The Flying Monkeys are in thrall to the Wicked Witch of the West, forced to work for her because she possesses a magic helmet.
There are more and more examples of work in the novel, of people benefiting from their work, or being denied the benefits, and Dorothy witnesses them all.

Throughout, Dorothy herself consistently approaches the challenges of Oz by asking what effort she must put in next to achieve her goals and then taking those actions. The most obvious example is undertaking the lengthy walk to the City of Emeralds, of course, but there are many others.
Dorothy learns the value of effort, both moral and practical; she determines what work is required, then she does that work, confident that she deserves the benefits that accrue as a result.

When she returns to Kansas, Uncle Henry has already rebuilt the farm. He and Aunt Em have never stopped working. No doubt this is a part of what Dorothy comes to appreciate about the nature of home. Home is why you work; home is the reward and the outcome of labor.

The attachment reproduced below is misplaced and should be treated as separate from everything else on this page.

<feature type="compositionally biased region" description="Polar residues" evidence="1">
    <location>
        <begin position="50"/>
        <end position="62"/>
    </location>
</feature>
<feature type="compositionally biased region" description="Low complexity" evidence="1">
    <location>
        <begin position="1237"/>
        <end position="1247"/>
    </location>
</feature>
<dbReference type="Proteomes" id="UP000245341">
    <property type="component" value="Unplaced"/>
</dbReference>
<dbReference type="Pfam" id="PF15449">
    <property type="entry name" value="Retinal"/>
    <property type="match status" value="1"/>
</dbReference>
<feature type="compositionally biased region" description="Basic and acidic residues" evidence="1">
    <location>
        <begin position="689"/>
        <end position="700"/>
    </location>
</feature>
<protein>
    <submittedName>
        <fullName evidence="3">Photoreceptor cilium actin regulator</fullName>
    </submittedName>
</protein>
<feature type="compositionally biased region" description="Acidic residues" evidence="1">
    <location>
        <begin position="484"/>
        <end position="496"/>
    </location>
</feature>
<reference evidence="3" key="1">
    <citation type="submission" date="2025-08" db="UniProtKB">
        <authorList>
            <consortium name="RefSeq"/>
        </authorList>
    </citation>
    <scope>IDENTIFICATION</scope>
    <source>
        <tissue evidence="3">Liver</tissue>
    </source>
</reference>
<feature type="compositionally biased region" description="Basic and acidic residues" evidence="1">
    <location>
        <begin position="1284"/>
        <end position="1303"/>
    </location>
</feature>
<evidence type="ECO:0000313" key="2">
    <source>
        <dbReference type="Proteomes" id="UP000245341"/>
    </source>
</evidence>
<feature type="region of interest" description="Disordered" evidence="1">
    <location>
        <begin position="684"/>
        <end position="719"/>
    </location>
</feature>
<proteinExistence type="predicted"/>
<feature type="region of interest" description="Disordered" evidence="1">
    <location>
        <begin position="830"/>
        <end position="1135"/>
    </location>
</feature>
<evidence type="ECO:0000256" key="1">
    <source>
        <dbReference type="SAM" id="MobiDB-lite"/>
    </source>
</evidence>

In such a paradigm, enforced labor, enthrallment, slavery is an abomination against the notion of home. Viewed this way, the choice to set the novel in Kansas takes on additional significance, because the work of creating Kansas, of making Kansas a place to call home, was ongoing.

Baum was the son in law of a prominent Suffragist and sympathized with Suffrage himself; seeing women denied a voice in the culture they helped to create would have offended him.

He was furthermore born in 1856, so he was a child during the Civil War, and must remember the war and its aftermath, the consequences of slavery, especially on the slaves themselves, who were ripped unwilling from their homes and denied the profits of their own labor.

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Oz and Mind Cure and Capitalism

Oh my!

Today, I have been reading in Land of Desire: Merchants, Power, and the Rise of a New American Culture, in which William Leach lays out the rise of a consumerist mindset in America, which he argues is influenced by Mind Cure, the philosophical and ethical underpinning of theosophy and several other popular spiritual movements of the day whose main tenet is positive thinking.